President Festus Mogae has a few months going to the general election expected in 2009 to add to the legacy that has been left by his predecessors, Seretse Khama and Ketumile Masire. One of the things that he will have initiated, once all the bureaucratic stumbling blocks are out of the way, will be the renewal of the Botswana National Anthem, over which his office presides together with the Coat of Arms and the National Flag.
Reggie Kopi, a graduate of the Durban School of Music in South Africa, was apparently cajoled into the project of refurnishing the national anthem - K.T. Motsete's 'Fatshe La Rona'- by President Mogae's comment, that it appeared that the young people of Botswana were unfamiliar with the song. Or perhaps that it did not seem to carry the same meaning for them that a national anthem should carry for its citizens.
He proceeded to seek permission from the Office of the President, with the cooperation of the Ministry of Labour and Home Affairs responsible for culture, to embark on the refurbishment of the national song.
He enlisted the assistance of Philip 'Mosco' Modise, now band master at the Francistown detachment of the Botswana Defence Force Band and an erudite student of music in his own right, to write the necessary orchestration for the anthem and to write the harmony parts for the choir.
About two weeks ago the Botswana choir travelled to Johannesburg where they joined an orchestra of the best musicians there - about a 33 piece band - to marry the lyrics to the sound of the orchestra. It was Kopi and Modise's aim to also make it easy for students and citizens to learn the song. So they recorded the first, second, third and fourth parts of the voices, also referred to as the soprano, alto, tenor and bass on separate tracks so that they could be played and sung separately for ease of learning.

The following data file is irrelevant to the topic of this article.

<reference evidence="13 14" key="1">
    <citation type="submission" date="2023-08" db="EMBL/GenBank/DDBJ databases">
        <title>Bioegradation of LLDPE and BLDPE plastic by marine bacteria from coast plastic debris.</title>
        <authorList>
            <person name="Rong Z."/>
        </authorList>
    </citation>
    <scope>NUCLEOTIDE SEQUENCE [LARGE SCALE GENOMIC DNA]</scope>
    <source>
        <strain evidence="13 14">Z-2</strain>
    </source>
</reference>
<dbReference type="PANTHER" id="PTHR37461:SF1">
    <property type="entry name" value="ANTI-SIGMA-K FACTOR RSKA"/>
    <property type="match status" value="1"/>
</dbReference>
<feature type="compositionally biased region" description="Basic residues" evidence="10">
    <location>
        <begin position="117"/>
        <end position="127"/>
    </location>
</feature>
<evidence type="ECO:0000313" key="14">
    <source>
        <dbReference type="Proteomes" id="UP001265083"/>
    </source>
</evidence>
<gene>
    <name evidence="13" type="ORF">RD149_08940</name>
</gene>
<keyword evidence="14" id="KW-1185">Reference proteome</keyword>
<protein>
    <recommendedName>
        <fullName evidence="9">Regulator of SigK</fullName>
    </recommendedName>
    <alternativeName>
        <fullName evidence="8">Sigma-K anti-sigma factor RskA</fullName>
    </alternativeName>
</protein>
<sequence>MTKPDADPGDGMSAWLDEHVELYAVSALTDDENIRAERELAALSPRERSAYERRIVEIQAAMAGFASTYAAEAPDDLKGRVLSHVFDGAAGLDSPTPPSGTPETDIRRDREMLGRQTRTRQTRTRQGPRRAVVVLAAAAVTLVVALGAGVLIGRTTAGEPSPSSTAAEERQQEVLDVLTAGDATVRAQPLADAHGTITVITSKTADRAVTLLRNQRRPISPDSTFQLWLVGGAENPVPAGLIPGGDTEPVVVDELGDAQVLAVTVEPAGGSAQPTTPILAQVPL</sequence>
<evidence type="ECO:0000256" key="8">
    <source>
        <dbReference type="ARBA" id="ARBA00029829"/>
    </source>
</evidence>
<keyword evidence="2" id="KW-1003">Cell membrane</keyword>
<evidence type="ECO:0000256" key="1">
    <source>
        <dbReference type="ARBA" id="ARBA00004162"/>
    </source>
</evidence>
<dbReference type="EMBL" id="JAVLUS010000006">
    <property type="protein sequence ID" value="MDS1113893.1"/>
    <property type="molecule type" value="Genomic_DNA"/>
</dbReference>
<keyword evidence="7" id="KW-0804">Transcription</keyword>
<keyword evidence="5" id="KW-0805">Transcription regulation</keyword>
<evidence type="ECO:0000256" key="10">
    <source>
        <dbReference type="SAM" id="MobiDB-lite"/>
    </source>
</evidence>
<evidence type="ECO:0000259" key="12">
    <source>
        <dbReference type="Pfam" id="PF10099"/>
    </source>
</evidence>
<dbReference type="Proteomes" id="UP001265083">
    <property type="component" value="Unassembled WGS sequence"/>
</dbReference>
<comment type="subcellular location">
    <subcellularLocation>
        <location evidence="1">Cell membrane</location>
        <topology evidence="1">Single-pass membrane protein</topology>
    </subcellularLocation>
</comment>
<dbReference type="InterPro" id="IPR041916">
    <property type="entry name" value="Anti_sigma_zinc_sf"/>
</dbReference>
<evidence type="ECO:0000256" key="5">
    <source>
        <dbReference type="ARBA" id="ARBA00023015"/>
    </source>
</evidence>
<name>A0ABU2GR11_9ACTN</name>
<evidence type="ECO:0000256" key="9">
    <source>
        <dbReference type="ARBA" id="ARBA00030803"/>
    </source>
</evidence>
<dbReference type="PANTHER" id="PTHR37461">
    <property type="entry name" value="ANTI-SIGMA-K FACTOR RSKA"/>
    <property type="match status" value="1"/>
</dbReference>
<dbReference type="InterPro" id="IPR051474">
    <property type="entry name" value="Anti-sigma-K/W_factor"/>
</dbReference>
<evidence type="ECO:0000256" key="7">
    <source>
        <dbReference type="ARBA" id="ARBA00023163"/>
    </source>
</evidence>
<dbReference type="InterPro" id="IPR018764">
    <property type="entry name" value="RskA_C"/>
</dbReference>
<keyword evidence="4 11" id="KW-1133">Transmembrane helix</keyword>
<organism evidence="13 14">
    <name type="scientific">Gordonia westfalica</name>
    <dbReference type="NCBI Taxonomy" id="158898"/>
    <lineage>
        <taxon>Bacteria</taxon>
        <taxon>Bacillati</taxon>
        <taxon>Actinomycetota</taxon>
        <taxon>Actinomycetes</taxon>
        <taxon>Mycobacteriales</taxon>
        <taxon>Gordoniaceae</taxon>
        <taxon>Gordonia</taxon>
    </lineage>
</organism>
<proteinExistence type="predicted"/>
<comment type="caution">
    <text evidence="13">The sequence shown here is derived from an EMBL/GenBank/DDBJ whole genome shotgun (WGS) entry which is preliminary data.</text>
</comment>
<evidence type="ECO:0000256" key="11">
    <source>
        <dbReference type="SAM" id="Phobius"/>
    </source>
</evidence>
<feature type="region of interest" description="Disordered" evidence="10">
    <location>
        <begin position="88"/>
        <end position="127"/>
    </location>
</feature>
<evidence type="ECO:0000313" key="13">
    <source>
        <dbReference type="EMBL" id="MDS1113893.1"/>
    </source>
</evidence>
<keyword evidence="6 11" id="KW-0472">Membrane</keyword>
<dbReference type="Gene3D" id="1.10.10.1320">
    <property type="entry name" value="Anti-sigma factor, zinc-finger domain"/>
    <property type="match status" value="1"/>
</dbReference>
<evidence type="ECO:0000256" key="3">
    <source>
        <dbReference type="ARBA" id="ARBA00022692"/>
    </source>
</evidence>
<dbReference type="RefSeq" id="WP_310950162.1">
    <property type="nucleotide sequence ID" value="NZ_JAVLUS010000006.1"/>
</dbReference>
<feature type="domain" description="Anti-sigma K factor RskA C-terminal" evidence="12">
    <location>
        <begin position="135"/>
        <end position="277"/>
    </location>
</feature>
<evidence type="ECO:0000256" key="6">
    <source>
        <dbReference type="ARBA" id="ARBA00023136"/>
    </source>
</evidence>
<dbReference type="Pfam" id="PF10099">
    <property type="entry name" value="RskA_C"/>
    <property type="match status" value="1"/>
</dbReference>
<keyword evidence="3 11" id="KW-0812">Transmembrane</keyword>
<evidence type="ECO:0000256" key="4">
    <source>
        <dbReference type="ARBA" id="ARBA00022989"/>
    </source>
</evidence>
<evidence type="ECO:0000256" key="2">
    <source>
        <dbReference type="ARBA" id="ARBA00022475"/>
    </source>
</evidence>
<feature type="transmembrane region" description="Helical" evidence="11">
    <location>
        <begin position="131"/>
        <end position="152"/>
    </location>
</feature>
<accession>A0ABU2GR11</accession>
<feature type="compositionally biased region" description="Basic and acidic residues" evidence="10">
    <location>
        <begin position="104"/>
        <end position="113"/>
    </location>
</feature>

According to Kopi, he had discovered that most Batswana are only familiar with the soprano voice and only harmonise randomly, following that 'first part' by ear. President Mogae visited the studios of the Department of Information and Broadcasting services on Friday afternoon, to listen to the first recorded version of Fatshe La Rona, and the Kopi and Modise arrangement.
Kopi promised to furnish him with copies that he will listen to and then advise on the next step.
Without pre-empting the President, I should be permitted to say, having had the opportunity to listen to Kopi's work perhaps a few more times than he has, that the new work represents a definite improvement on the version that is currently in use in schools and at the government institutions. It is also, aesthetically superior to the versions of Botswana folk songs made by the South Koreans a few years ago.
I should only caution that there is often a tendency among Batswana singers to attempt beautification of the Setswana words in order to make the language sound English.
I should not suggest that this is the case with the Kopi recording, but I would advise that adequate scrutiny should be given to the enunciation of the words, which concern has already been expressed by Kopi anyway.
The national anthem, like the constitution of the country, the coat of arms and the flag tends to have a certain permanence that is not enjoyed by the 'Top of the Pops' songs that change every week on the radio.
But from this point of view, Kopi's is an artistically credible piece of work that should receive the highest consideration so that Botswana should be able to sing a lively and pleasant national anthem, come September 30, 2006, and every Independence Day thereafter.